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Peer2Peer Offers Enrichment Camp

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Working in the kitchen are student Jack Connelly and tutor Nina Paraloglou.

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Erik Kimel

Starting a private business seems like the last thing on most high school seniors’ minds as they are bombarded with school assignments, pressure to get into college, extracurricular activities and their struggle to maintain social relationships with peers. However, Erik Kimel began his own tutoring company in the midst of all of that chaos January 2004 as a senior at Churchill, not knowing how far it could take him. His company flourished and by the time he graduated that June, the business had 25 tutors and 40 clients in the Churchill cluster.

Peer2Peer Tutors has blossomed into the best tutoring company in the area as voted by Bethesda Magazine in 2008. It currently employs approximately 200 tutors for about 300 clients, five Management Operational Mentors (MOMs) and two human resources coordinators. Its clients are scattered throughout Montgomery, Howard and Fairfax Counties and Washington D.C.

Now, founder and president of Peer2Peer Tutors, Kimel, is running a half-day summer enrichment camp at the organization’s Rockville office from Aug. 24-28. The camp is designed to help students finish their math packets, summer reading assignments, establish study skills and perfect their note taking techniques. The tutors are top achieving high school and college students living in the area.

"I always try to put myself in the shoes of the students I serve. If students feel confident about what they are getting into before school even begins, they will do a whole lot better," Kimel, 22, said. The overall mission of the camp and company according to Peer2PeerTutors.com is to give students "the knowledge and confidence to achieve their goals."

KIMEL’S PLAN to begin the company originated from his idea that students learn best from other students, or peers. This occurred one day in AP Calculus class during his senior year when he realized how bright and cool his fellow classmates were. Immediately afterwards, Kimel put an advertisement in a local newspaper volunteering himself for individual tutoring sessions.

After discovering it would be too difficult to do all of the tutoring alone, while simultaneously running the company, Kimel began recruiting his friends from calculus class to become tutors.

"It has been a real passion of mine to help empower students," Kimel said. "A student’s first-hand knowledge and ability to relate to another student as a peer is a tremendous advantage because the tutor can make the learning fun and cool." Kimel’s tutors try to become role models to the clients in addition to helping them academically.

Once he had classmates to help lighten the tutoring load, Kimel became more involved with the methods of matching tutors and clients, and then started employing ex-teachers and parents of clients to become MOMs, or scheduling liaisons, his freshman year of college.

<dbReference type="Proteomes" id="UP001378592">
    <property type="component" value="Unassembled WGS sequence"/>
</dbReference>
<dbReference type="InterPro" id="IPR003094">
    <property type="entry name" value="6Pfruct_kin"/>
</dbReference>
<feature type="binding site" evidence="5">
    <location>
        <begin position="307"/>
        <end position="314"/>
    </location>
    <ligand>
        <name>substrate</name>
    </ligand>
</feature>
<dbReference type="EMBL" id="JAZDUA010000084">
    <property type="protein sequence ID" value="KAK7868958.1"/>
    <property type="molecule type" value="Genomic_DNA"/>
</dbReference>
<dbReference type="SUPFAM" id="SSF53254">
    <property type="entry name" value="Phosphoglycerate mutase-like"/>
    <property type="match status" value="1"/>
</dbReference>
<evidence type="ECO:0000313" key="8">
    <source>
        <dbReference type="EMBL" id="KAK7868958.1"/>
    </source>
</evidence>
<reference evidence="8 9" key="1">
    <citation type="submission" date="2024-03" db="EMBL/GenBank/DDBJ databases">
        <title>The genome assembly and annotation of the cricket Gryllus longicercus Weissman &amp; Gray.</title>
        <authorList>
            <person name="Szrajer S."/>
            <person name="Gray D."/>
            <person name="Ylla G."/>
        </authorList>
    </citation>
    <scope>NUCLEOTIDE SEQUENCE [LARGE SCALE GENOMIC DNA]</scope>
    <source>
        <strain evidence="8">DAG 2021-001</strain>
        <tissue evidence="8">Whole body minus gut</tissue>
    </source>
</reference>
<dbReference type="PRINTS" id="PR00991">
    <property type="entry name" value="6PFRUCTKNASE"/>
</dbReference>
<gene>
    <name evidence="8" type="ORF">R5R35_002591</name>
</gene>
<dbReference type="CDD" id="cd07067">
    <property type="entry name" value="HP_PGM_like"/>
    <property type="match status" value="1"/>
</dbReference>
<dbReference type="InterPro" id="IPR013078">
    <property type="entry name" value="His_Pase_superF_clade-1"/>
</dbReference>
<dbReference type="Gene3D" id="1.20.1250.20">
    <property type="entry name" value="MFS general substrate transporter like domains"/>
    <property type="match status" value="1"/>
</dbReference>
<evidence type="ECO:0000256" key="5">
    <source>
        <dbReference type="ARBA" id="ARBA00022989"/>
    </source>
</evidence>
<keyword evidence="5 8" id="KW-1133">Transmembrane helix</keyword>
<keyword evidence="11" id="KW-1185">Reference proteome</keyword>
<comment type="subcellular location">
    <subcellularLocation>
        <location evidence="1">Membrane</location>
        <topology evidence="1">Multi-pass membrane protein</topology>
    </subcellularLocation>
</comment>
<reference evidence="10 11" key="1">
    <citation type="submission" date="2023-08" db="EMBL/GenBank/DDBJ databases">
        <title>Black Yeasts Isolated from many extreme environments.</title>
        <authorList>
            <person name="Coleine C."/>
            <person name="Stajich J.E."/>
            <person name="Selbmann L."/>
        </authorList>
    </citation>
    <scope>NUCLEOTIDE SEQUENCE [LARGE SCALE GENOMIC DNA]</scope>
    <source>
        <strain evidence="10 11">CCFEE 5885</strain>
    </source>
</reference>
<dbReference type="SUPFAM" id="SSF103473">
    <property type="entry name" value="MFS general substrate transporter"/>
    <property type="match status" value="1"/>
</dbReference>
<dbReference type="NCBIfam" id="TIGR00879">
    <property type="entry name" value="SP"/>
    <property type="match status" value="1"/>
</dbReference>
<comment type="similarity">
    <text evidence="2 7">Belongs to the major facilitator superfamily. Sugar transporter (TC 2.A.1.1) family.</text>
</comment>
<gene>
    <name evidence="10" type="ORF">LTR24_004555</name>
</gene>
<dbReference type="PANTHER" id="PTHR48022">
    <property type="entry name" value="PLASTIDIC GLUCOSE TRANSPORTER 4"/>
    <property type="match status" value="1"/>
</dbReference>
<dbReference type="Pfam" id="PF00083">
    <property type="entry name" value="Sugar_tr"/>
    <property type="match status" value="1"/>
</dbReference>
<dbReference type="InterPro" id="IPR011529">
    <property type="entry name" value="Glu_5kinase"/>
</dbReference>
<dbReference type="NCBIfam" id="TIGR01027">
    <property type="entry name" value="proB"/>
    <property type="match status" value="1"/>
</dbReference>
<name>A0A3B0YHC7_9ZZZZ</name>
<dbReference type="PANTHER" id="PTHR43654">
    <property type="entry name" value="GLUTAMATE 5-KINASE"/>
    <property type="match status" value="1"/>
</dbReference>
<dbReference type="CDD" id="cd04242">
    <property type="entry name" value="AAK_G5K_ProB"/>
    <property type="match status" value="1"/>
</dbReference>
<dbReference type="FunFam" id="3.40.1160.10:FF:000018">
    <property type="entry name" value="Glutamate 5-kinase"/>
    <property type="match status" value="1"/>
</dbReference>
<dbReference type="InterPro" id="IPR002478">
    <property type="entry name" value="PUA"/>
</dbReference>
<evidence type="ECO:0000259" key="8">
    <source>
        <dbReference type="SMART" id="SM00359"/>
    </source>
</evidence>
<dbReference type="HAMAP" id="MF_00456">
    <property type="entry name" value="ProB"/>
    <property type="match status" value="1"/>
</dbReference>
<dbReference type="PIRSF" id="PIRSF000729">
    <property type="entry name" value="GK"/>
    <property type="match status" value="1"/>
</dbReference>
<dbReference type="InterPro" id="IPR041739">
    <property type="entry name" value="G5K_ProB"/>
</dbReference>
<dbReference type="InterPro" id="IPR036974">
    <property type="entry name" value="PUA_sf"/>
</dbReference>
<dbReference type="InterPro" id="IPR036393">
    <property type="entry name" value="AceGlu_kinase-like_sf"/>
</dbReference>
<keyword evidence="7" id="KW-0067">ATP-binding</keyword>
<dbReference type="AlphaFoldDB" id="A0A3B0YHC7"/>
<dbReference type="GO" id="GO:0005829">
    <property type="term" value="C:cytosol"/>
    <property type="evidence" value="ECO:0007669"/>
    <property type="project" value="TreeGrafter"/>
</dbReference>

This allowed Kimel to be a student when he went off to college at NYU in fall 2004 and keep the program running back home. Managing Peer2Peer Tutors has become Kimel’s full time job since he graduated college in 2008.

"Eric is wonderful to work for," said Susan Clarkson, MOM for the Wootton and Churchill clusters of Peer2Peers. "He is on top of so much: he networks well to get the word out about the company, sets a great tone, is accessible, and has a contagious passion for the company."

As a MOM, Clarkson’s responsibilities include scheduling tutors, providing them training and talking with clients about the program. When pairing tutors and clients, she analyzes the client’s preferences in subject, tutor’s age range and gender.

"You teach, but you also learn," said former Peer2Peer summer camp employee Mark Hannallah, 18, who has been a Peer2Peer tutor since his sophomore year. "If you can teach something, you really understand it a lot better. There are some areas where I struggled when I first learned them, but having to teach that subjects hammers in the information much better."

HANNALLAH, WHO graduated from Churchill this June and will attend Tulane in the fall, believes that the communication and networking among students is one aspect that makes the company so successful. He says that when you tutor, you tell your friends about it, and then they want to become tutors, too.

Kimel says that when he was tutored as a student, it was not fun because it was too similar to school and his teacher was not able to develop a relationship with him. Unlike his tutor, Kimel feels the strength of his company is the tutors’ ability to relate with their clients.

"We are young and have experienced first-hand the same classes and teachers as the students we tutor," Kimel said. "It makes the learning process much easier."

Peer2Peer Tutors usually reaches students at points where they need extra help. As a former tutor, Kimel explains that when the student brings home his first "A" in a subject where he previously struggled, it feels incredible. Aside from academics, he feels that just getting to know the student is always fun and trying to connect what she is learning in class to her interests can make the tutoring very effective.